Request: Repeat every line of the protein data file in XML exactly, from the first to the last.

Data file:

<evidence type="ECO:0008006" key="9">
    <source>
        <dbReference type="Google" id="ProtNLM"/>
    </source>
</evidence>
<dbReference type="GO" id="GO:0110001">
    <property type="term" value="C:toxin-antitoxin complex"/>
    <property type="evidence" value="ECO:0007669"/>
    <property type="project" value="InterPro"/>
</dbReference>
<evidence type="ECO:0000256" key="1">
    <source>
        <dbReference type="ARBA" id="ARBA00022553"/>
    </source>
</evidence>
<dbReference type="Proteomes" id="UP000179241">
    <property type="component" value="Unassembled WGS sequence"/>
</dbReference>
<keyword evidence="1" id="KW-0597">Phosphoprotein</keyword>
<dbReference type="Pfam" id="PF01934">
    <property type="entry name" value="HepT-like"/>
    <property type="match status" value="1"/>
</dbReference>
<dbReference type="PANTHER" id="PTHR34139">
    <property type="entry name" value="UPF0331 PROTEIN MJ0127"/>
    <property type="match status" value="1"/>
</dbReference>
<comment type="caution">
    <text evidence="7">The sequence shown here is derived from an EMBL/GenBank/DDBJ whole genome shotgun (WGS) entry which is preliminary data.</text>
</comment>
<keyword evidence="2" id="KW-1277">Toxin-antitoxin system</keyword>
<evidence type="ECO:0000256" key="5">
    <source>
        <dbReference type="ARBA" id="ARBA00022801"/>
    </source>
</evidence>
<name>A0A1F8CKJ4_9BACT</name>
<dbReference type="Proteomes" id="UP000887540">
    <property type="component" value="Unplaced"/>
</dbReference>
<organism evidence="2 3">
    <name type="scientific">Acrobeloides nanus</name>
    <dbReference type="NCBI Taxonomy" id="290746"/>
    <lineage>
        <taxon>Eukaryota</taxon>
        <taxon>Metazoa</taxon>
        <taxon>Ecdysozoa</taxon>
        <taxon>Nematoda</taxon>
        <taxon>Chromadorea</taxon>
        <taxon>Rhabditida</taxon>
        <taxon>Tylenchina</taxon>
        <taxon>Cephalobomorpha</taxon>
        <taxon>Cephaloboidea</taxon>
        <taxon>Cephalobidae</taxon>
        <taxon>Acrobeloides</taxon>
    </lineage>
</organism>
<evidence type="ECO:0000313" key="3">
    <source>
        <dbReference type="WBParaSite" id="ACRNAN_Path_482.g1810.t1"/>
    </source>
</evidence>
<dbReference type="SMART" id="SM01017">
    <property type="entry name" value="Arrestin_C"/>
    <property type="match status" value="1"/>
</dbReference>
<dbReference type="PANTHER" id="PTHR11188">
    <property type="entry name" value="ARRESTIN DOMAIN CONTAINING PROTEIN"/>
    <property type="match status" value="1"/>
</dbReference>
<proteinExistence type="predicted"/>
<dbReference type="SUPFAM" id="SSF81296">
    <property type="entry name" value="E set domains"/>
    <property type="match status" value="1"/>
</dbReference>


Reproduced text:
<evidence type="ECO:0008006" key="9">
    <source>
        <dbReference type="Google" id="ProtNLM"/>
    </source>
</evidence>
<dbReference type="GO" id="GO:0110001">
    <property type="term" value="C:toxin-antitoxin complex"/>
    <property type="evidence" value="ECO:0007669"/>
    <property type="project" value="InterPro"/>
</dbReference>
<evidence type="ECO:0000256" key="1">
    <source>
        <dbReference type="ARBA" id="ARBA00022553"/>
    </source>
</evidence>
<dbReference type="Proteomes" id="UP000179241">
    <property type="component" value="Unassembled WGS sequence"/>
</dbReference>
<keyword evidence="1" id="KW-0597">Phosphoprotein</keyword>
<dbReference type="Pfam" id="PF01934">
    <property type="entry name" value="HepT-like"/>
    <property type="match status" value="1"/>
</dbReference>
<dbReference type="PANTHER" id="PTHR34139">
    <property type="entry name" value="UPF0331 PROTEIN MJ0127"/>
    <property type="match status" value="1"/>
</dbReference>
<comment type="caution">
    <text evidence="7">The sequence shown here is derived from an EMBL/GenBank/DDBJ whole genome shotgun (WGS) entry which is preliminary data.</text>
</comment>
<keyword evidence="2" id="KW-1277">Toxin-antitoxin system</keyword>
<evidence type="ECO:0000256" key="5">
    <source>
        <dbReference type="ARBA" id="ARBA00022801"/>
    </source>
</evidence>
<name>A0A1F8CKJ4_9BACT</name>
<dbReference type="Proteomes" id="UP000887540">
    <property type="component" value="Unplaced"/>
</dbReference>
<organism evidence="2 3">
    <name type="scientific">Acrobeloides nanus</name>
    <dbReference type="NCBI Taxonomy" id="290746"/>
    <lineage>
        <taxon>Eukaryota</taxon>
        <taxon>Metazoa</taxon>
        <taxon>Ecdysozoa</taxon>
        <taxon>Nematoda</taxon>
        <taxon>Chromadorea</taxon>
        <taxon>Rhabditida</taxon>
        <taxon>Tylenchina</taxon>
        <taxon>Cephalobomorpha</taxon>
        <taxon>Cephaloboidea</taxon>
        <taxon>Cephalobidae</taxon>
        <taxon>Acrobeloides</taxon>
    </lineage>
</organism>
<evidence type="ECO:0000313" key="3">
    <source>
        <dbReference type="WBParaSite" id="ACRNAN_Path_482.g1810.t1"/>
    </source>
</evidence>
<dbReference type="SMART" id="SM01017">
    <property type="entry name" value="Arrestin_C"/>
    <property type="match status" value="1"/>
</dbReference>
<dbReference type="PANTHER" id="PTHR11188">
    <property type="entry name" value="ARRESTIN DOMAIN CONTAINING PROTEIN"/>
    <property type="match status" value="1"/>
</dbReference>
<proteinExistence type="predicted"/>
<dbReference type="SUPFAM" id="SSF81296">
    <property type="entry name" value="E set domains"/>
    <property type="match status" value="1"/>
</dbReference>